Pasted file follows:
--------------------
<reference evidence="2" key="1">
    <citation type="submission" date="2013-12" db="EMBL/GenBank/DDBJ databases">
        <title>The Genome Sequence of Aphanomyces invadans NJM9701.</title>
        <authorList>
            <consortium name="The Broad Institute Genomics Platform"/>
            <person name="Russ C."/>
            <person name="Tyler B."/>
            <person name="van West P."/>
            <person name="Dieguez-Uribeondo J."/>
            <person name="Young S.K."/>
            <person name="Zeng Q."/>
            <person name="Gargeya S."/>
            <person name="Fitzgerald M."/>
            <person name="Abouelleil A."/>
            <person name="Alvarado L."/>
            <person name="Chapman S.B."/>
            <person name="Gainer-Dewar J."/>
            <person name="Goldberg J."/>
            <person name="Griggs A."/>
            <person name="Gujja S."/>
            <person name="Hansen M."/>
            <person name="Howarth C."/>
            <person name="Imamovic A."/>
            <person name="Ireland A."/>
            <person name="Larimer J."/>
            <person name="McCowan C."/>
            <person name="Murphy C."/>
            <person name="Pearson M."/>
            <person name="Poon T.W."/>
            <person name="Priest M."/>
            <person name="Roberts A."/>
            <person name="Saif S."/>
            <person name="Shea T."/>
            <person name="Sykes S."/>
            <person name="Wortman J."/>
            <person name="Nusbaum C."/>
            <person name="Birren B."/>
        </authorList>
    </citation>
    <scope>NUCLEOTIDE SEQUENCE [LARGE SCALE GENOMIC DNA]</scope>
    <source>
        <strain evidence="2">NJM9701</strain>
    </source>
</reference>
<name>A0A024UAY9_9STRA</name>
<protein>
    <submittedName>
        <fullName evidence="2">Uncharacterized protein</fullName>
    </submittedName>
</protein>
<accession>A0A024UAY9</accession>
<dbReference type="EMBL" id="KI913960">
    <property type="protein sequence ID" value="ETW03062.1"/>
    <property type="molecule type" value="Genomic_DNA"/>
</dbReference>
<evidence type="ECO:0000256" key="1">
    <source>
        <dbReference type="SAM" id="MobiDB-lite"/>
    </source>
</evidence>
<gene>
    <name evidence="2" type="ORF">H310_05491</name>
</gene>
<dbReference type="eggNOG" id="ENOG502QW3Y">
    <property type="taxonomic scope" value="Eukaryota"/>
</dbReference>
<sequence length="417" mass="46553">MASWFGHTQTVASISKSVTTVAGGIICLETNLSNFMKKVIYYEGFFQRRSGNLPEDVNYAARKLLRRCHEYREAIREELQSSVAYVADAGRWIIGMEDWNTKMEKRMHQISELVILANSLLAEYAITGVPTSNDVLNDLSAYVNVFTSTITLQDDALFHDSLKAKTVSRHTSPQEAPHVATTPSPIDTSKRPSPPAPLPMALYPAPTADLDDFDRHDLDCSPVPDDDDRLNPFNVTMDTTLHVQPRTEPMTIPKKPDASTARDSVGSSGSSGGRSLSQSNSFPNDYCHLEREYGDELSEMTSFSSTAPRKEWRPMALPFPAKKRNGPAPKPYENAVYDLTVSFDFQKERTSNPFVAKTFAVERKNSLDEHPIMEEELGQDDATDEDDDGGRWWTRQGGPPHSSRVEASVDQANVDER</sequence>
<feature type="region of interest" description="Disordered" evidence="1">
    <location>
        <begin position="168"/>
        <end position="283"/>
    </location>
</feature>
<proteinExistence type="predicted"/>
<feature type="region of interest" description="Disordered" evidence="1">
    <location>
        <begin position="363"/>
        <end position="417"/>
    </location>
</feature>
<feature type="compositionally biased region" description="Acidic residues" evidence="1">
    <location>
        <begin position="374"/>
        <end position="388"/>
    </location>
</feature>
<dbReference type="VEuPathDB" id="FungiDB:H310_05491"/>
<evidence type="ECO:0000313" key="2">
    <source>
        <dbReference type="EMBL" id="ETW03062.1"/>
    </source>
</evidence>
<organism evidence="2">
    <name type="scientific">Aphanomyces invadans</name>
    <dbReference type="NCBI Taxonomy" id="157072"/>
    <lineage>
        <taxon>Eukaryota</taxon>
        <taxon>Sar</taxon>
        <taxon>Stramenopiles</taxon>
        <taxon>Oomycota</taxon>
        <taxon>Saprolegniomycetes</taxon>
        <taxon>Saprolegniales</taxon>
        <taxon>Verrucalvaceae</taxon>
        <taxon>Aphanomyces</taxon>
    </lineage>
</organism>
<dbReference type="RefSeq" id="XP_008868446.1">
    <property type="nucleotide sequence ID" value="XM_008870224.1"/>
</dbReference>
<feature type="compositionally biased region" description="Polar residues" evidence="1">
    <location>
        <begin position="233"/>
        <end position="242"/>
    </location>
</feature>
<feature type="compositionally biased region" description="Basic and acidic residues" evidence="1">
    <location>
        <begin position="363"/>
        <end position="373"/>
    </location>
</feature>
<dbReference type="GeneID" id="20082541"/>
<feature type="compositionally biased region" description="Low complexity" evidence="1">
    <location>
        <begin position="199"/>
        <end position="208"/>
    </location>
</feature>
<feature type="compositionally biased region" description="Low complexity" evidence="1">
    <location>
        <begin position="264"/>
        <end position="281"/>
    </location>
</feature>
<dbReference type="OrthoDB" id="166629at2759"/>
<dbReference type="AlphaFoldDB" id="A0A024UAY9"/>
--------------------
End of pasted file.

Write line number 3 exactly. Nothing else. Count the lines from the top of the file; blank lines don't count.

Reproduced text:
        <title>The Genome Sequence of Aphanomyces invadans NJM9701.</title>